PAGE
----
By FLOYD PERRAS, FOR THE WINNIPEG SUN
It never ceases to amaze me that government looks to cut programs that really work.
I’ve seen this over and over again with pilot projects that not only prove they’re effective in making a difference in the community, but also save the government money in the long run.
The latest was the cuts of program costs to the downtown Outreach Patrol program operated by the Downtown BIZ.
The program replaces more expensive police and paramedics by training outreach workers that work directly with the downtown community.
Outreach Patrol has been running since 2006 and is estimated to have saved the Winnipeg Police Service more than $6 million by June 2010.
This last year alone, the program handled more than 3,000 intoxication calls that would otherwise have been handled by the police.
But every year, the Downtown BIZ has to go cap-in-hand to ask for $100,000 from the city to keep operating.
This year, the city wanted to initially save those expenses after the Winnipeg Police Association argued the program could be better run by police cadets with more training and experience.
It’s hard to understand what they were thinking.
A budget reduction of $100,000 for the Outreach Patrol could easily end up costing Winnipeg more than $500,000 annually in city emergency services being diverted to intoxication calls.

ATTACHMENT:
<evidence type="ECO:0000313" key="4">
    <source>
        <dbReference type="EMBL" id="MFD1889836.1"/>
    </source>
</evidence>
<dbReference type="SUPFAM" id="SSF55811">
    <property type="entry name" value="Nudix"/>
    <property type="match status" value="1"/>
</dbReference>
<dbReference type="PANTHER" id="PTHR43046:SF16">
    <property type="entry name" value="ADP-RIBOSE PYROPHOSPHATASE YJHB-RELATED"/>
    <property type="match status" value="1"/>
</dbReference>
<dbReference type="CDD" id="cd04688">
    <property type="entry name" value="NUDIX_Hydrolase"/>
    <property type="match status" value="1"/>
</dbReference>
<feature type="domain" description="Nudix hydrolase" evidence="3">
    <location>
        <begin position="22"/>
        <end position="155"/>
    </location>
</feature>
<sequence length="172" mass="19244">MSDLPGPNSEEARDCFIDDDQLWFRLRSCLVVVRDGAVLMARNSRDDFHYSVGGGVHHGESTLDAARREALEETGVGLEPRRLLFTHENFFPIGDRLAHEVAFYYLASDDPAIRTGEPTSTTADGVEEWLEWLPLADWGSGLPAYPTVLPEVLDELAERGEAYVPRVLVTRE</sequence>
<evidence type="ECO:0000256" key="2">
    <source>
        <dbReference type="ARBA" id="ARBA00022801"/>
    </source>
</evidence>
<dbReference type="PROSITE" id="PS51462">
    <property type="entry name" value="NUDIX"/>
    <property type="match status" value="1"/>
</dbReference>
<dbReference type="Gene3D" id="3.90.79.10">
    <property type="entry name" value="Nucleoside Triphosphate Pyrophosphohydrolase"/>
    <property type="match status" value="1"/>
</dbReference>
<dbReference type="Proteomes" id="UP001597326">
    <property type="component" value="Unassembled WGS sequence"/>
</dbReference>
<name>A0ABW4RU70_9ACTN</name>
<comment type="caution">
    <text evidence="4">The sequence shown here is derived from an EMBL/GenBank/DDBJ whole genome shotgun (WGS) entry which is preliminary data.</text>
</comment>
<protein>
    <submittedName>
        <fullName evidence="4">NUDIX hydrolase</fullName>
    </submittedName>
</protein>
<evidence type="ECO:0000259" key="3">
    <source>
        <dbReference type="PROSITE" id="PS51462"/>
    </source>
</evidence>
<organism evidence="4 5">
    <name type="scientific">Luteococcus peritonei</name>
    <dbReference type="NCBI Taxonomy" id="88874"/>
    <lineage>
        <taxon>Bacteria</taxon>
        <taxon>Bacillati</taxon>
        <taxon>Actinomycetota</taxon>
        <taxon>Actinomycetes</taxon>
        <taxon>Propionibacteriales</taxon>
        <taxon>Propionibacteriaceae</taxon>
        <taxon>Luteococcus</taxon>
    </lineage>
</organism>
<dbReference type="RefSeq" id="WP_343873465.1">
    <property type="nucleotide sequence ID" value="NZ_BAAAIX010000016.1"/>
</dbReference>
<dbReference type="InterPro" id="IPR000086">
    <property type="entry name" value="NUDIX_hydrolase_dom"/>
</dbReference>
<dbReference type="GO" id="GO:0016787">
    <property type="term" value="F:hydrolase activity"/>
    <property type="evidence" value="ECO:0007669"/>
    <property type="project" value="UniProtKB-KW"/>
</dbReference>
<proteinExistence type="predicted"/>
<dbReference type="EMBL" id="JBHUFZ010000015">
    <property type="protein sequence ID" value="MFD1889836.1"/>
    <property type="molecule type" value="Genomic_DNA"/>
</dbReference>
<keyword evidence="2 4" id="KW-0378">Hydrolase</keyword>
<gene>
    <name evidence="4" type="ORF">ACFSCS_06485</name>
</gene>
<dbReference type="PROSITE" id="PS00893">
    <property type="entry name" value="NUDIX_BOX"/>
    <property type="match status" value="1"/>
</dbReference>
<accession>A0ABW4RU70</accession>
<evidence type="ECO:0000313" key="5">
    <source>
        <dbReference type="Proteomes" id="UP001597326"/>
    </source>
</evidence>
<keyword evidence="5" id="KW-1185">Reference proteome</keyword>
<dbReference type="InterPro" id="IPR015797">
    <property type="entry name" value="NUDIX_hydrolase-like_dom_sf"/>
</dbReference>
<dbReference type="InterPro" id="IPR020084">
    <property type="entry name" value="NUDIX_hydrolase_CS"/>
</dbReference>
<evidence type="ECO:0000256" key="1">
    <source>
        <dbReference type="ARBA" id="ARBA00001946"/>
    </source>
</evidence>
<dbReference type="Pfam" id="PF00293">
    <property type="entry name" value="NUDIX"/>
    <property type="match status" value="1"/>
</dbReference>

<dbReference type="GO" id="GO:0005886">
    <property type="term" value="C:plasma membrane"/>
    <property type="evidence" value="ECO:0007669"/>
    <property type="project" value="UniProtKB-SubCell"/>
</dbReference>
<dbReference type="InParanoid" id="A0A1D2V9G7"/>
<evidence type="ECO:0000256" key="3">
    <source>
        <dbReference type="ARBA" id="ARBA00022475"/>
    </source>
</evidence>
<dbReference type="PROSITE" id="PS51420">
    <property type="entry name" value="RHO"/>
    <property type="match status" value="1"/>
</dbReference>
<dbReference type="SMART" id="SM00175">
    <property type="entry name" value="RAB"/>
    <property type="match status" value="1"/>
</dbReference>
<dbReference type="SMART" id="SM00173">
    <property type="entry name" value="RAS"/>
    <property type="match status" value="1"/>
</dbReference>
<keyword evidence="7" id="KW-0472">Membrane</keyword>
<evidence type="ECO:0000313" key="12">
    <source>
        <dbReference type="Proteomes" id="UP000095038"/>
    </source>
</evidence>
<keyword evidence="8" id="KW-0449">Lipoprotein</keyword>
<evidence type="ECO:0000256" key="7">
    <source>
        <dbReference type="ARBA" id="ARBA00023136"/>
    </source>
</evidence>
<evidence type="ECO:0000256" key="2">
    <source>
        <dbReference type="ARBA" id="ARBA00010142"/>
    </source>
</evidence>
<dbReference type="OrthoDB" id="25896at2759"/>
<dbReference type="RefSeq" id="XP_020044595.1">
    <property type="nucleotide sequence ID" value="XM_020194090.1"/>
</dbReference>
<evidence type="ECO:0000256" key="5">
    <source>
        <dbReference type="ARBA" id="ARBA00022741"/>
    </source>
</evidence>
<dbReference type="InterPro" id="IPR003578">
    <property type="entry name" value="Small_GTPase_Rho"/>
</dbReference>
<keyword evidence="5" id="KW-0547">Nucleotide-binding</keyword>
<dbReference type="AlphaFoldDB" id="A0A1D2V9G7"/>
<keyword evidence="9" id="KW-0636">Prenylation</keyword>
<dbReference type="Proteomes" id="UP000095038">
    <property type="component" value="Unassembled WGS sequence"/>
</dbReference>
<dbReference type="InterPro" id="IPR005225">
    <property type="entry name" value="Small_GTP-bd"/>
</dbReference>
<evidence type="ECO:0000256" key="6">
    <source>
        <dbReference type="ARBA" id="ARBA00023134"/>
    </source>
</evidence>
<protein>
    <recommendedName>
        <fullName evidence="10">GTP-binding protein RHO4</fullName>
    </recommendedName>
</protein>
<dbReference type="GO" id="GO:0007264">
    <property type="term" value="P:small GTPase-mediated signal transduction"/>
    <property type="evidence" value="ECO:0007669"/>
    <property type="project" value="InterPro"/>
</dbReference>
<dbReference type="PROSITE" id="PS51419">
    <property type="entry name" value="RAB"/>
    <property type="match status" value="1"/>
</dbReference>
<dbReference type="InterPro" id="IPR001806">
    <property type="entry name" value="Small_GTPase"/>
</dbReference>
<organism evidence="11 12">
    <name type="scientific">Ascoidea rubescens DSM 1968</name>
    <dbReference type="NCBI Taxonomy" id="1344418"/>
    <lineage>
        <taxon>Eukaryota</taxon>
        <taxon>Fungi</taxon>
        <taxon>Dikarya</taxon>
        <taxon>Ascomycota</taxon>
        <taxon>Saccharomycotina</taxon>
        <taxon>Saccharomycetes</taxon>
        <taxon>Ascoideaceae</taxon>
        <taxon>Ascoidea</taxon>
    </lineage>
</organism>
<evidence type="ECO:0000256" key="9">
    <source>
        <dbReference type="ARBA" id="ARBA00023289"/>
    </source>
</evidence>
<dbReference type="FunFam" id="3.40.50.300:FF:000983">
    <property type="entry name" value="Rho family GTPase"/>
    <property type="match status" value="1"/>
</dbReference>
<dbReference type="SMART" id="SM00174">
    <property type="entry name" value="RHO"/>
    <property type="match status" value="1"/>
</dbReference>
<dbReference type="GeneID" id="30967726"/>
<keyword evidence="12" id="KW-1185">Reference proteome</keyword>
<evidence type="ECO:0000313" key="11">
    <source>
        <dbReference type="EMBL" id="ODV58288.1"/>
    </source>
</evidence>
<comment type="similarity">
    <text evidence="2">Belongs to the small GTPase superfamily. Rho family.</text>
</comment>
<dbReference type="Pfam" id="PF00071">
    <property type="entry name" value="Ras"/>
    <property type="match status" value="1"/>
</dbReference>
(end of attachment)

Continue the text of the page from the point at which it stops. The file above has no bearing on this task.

The added demand for cadets, police officers and first responders would increase city spending astronomically; the cost of 58 new police officers hired this past January was estimated at $7-8 million.
So here’s the way I see it, as someone who relies on the program every single day.
The patrol does much more than just handle intoxication calls. The team works with inner-city agencies to provide support and recovery for many folks caught up in alcohol and drug abuse.
They provide security for the streets with a purpose of helping individuals get appropriate services to sober up and get off the streets.
This is only possible because the team knows the people they deal with; they build relationships, they build trust, and they connect people with detox services and recovery programs appropriately.
They have become specialists at handling difficult people in a respectful and dignified matter.
Not a week passes at Siloam Mission that we don’t call on the services of the Outreach Patrol.
Having worked in homeless shelters in Calgary, Edmonton and Toronto, I’ve rarely run across another service as valuable as this.
Every large Canadian city in Canada would love to have an affordable, effective service to handle intoxication calls.
Would police cadets be able to provide a similar service? Maybe.
Would they be in their respective roles long enough to build trust and relationships in the community? Not likely.
Would they be able to provide similar services with a yearly budget of $100,000? My guess is not.
City council’s executive policy committee has allotted $66,000 to keep the program running, pending approval at a special meeting this Tuesday.
I say make it $100,000 and thank them for making our community a better place.
Instead of making Downtown BIZ ask for money each year, perhaps we should be asking where else they think they can save us money?
— Floyd Perras is executive director of Siloam Mission.